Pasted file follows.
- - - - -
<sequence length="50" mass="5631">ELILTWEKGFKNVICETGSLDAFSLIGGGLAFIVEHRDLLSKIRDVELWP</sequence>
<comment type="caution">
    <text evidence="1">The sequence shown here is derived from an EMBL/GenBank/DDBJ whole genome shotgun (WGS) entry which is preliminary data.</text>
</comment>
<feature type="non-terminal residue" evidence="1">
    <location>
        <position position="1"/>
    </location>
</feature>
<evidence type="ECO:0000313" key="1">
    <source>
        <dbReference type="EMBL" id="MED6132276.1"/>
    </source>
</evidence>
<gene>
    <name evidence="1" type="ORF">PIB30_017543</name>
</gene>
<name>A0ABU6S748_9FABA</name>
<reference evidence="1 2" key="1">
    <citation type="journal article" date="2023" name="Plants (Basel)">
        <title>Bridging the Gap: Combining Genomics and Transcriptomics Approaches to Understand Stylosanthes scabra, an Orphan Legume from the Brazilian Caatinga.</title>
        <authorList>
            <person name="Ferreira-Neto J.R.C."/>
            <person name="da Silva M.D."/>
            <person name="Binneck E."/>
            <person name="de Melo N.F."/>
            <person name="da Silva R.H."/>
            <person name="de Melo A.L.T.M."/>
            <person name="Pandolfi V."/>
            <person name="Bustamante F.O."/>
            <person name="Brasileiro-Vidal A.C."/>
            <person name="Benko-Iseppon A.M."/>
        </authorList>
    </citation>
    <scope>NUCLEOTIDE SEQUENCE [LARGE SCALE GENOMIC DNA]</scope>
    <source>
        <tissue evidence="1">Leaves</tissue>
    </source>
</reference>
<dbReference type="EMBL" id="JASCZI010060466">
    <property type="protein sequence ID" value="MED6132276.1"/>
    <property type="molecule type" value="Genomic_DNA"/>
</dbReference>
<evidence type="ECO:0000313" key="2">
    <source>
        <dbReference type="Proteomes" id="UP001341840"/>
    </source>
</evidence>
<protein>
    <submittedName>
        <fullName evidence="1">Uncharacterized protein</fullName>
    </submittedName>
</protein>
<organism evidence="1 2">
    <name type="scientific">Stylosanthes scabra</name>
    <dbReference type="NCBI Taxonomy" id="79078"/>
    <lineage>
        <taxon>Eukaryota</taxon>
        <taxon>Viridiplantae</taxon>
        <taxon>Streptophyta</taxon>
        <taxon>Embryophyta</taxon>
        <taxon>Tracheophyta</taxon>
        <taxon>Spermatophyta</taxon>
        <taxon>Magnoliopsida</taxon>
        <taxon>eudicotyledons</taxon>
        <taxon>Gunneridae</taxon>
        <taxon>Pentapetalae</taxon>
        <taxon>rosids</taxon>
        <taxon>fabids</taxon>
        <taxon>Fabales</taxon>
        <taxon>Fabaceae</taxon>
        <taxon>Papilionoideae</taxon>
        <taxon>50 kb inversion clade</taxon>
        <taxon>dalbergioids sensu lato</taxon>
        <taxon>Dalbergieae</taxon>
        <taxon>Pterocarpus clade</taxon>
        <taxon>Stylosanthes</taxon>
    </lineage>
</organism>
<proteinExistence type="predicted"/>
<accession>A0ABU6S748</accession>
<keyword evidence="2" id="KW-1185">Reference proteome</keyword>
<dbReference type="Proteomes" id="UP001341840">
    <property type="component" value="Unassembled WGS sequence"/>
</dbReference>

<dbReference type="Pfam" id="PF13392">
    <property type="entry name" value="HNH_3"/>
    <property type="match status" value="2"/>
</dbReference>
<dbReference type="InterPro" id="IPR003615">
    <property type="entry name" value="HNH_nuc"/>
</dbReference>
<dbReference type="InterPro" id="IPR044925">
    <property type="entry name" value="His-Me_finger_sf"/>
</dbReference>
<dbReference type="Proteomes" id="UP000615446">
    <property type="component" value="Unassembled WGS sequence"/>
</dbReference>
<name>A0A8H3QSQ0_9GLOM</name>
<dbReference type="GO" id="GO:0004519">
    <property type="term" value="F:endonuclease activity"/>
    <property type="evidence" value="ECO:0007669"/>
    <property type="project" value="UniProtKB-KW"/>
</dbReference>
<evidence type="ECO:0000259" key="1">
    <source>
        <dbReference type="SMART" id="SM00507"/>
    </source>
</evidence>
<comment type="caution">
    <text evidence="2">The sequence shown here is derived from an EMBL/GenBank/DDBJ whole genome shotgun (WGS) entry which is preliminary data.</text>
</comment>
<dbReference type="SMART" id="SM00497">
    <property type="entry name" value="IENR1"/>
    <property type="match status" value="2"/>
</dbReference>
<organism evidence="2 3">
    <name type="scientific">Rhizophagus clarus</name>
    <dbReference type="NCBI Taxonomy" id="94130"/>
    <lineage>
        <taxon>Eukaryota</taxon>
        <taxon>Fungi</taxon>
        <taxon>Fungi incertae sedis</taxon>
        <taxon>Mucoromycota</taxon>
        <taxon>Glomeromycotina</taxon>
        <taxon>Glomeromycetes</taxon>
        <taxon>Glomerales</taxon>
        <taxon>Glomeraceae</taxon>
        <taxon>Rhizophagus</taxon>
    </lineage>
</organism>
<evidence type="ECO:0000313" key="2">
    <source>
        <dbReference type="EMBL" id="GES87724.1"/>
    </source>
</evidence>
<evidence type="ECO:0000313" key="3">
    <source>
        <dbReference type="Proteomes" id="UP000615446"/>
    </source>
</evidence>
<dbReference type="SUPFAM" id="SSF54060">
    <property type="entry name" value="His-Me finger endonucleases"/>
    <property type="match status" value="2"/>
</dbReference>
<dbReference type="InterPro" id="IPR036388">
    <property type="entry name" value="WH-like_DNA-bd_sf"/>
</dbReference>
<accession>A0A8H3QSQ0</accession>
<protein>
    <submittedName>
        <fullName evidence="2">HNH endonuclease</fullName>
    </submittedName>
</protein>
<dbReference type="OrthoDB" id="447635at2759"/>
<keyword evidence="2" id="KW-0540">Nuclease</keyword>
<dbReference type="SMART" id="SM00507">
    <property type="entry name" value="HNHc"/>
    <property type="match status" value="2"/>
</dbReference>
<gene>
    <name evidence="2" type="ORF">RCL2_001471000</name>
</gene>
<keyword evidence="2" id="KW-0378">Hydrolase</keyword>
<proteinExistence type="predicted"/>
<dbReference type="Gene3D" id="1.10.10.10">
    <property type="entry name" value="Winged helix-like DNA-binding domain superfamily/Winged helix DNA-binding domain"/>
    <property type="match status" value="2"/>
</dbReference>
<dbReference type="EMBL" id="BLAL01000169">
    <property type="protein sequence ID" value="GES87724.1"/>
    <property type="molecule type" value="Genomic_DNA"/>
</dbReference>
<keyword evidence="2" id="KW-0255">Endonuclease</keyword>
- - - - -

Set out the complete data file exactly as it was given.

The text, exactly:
<sequence length="50" mass="5631">ELILTWEKGFKNVICETGSLDAFSLIGGGLAFIVEHRDLLSKIRDVELWP</sequence>
<comment type="caution">
    <text evidence="1">The sequence shown here is derived from an EMBL/GenBank/DDBJ whole genome shotgun (WGS) entry which is preliminary data.</text>
</comment>
<feature type="non-terminal residue" evidence="1">
    <location>
        <position position="1"/>
    </location>
</feature>
<evidence type="ECO:0000313" key="1">
    <source>
        <dbReference type="EMBL" id="MED6132276.1"/>
    </source>
</evidence>
<gene>
    <name evidence="1" type="ORF">PIB30_017543</name>
</gene>
<name>A0ABU6S748_9FABA</name>
<reference evidence="1 2" key="1">
    <citation type="journal article" date="2023" name="Plants (Basel)">
        <title>Bridging the Gap: Combining Genomics and Transcriptomics Approaches to Understand Stylosanthes scabra, an Orphan Legume from the Brazilian Caatinga.</title>
        <authorList>
            <person name="Ferreira-Neto J.R.C."/>
            <person name="da Silva M.D."/>
            <person name="Binneck E."/>
            <person name="de Melo N.F."/>
            <person name="da Silva R.H."/>
            <person name="de Melo A.L.T.M."/>
            <person name="Pandolfi V."/>
            <person name="Bustamante F.O."/>
            <person name="Brasileiro-Vidal A.C."/>
            <person name="Benko-Iseppon A.M."/>
        </authorList>
    </citation>
    <scope>NUCLEOTIDE SEQUENCE [LARGE SCALE GENOMIC DNA]</scope>
    <source>
        <tissue evidence="1">Leaves</tissue>
    </source>
</reference>
<dbReference type="EMBL" id="JASCZI010060466">
    <property type="protein sequence ID" value="MED6132276.1"/>
    <property type="molecule type" value="Genomic_DNA"/>
</dbReference>
<evidence type="ECO:0000313" key="2">
    <source>
        <dbReference type="Proteomes" id="UP001341840"/>
    </source>
</evidence>
<protein>
    <submittedName>
        <fullName evidence="1">Uncharacterized protein</fullName>
    </submittedName>
</protein>
<organism evidence="1 2">
    <name type="scientific">Stylosanthes scabra</name>
    <dbReference type="NCBI Taxonomy" id="79078"/>
    <lineage>
        <taxon>Eukaryota</taxon>
        <taxon>Viridiplantae</taxon>
        <taxon>Streptophyta</taxon>
        <taxon>Embryophyta</taxon>
        <taxon>Tracheophyta</taxon>
        <taxon>Spermatophyta</taxon>
        <taxon>Magnoliopsida</taxon>
        <taxon>eudicotyledons</taxon>
        <taxon>Gunneridae</taxon>
        <taxon>Pentapetalae</taxon>
        <taxon>rosids</taxon>
        <taxon>fabids</taxon>
        <taxon>Fabales</taxon>
        <taxon>Fabaceae</taxon>
        <taxon>Papilionoideae</taxon>
        <taxon>50 kb inversion clade</taxon>
        <taxon>dalbergioids sensu lato</taxon>
        <taxon>Dalbergieae</taxon>
        <taxon>Pterocarpus clade</taxon>
        <taxon>Stylosanthes</taxon>
    </lineage>
</organism>
<proteinExistence type="predicted"/>
<accession>A0ABU6S748</accession>
<keyword evidence="2" id="KW-1185">Reference proteome</keyword>
<dbReference type="Proteomes" id="UP001341840">
    <property type="component" value="Unassembled WGS sequence"/>
</dbReference>

<dbReference type="Pfam" id="PF13392">
    <property type="entry name" value="HNH_3"/>
    <property type="match status" value="2"/>
</dbReference>
<dbReference type="InterPro" id="IPR003615">
    <property type="entry name" value="HNH_nuc"/>
</dbReference>
<dbReference type="InterPro" id="IPR044925">
    <property type="entry name" value="His-Me_finger_sf"/>
</dbReference>
<dbReference type="Proteomes" id="UP000615446">
    <property type="component" value="Unassembled WGS sequence"/>
</dbReference>
<name>A0A8H3QSQ0_9GLOM</name>
<dbReference type="GO" id="GO:0004519">
    <property type="term" value="F:endonuclease activity"/>
    <property type="evidence" value="ECO:0007669"/>
    <property type="project" value="UniProtKB-KW"/>
</dbReference>
<evidence type="ECO:0000259" key="1">
    <source>
        <dbReference type="SMART" id="SM00507"/>
    </source>
</evidence>
<comment type="caution">
    <text evidence="2">The sequence shown here is derived from an EMBL/GenBank/DDBJ whole genome shotgun (WGS) entry which is preliminary data.</text>
</comment>
<dbReference type="SMART" id="SM00497">
    <property type="entry name" value="IENR1"/>
    <property type="match status" value="2"/>
</dbReference>
<organism evidence="2 3">
    <name type="scientific">Rhizophagus clarus</name>
    <dbReference type="NCBI Taxonomy" id="94130"/>
    <lineage>
        <taxon>Eukaryota</taxon>
        <taxon>Fungi</taxon>
        <taxon>Fungi incertae sedis</taxon>
        <taxon>Mucoromycota</taxon>
        <taxon>Glomeromycotina</taxon>
        <taxon>Glomeromycetes</taxon>
        <taxon>Glomerales</taxon>
        <taxon>Glomeraceae</taxon>
        <taxon>Rhizophagus</taxon>
    </lineage>
</organism>
<evidence type="ECO:0000313" key="2">
    <source>
        <dbReference type="EMBL" id="GES87724.1"/>
    </source>
</evidence>
<evidence type="ECO:0000313" key="3">
    <source>
        <dbReference type="Proteomes" id="UP000615446"/>
    </source>
</evidence>
<dbReference type="SUPFAM" id="SSF54060">
    <property type="entry name" value="His-Me finger endonucleases"/>
    <property type="match status" value="2"/>
</dbReference>
<dbReference type="InterPro" id="IPR036388">
    <property type="entry name" value="WH-like_DNA-bd_sf"/>
</dbReference>
<accession>A0A8H3QSQ0</accession>
<protein>
    <submittedName>
        <fullName evidence="2">HNH endonuclease</fullName>
    </submittedName>
</protein>
<dbReference type="OrthoDB" id="447635at2759"/>
<keyword evidence="2" id="KW-0540">Nuclease</keyword>
<dbReference type="SMART" id="SM00507">
    <property type="entry name" value="HNHc"/>
    <property type="match status" value="2"/>
</dbReference>
<gene>
    <name evidence="2" type="ORF">RCL2_001471000</name>
</gene>
<keyword evidence="2" id="KW-0378">Hydrolase</keyword>
<proteinExistence type="predicted"/>
<dbReference type="Gene3D" id="1.10.10.10">
    <property type="entry name" value="Winged helix-like DNA-binding domain superfamily/Winged helix DNA-binding domain"/>
    <property type="match status" value="2"/>
</dbReference>
<dbReference type="EMBL" id="BLAL01000169">
    <property type="protein sequence ID" value="GES87724.1"/>
    <property type="molecule type" value="Genomic_DNA"/>
</dbReference>
<keyword evidence="2" id="KW-0255">Endonuclease</keyword>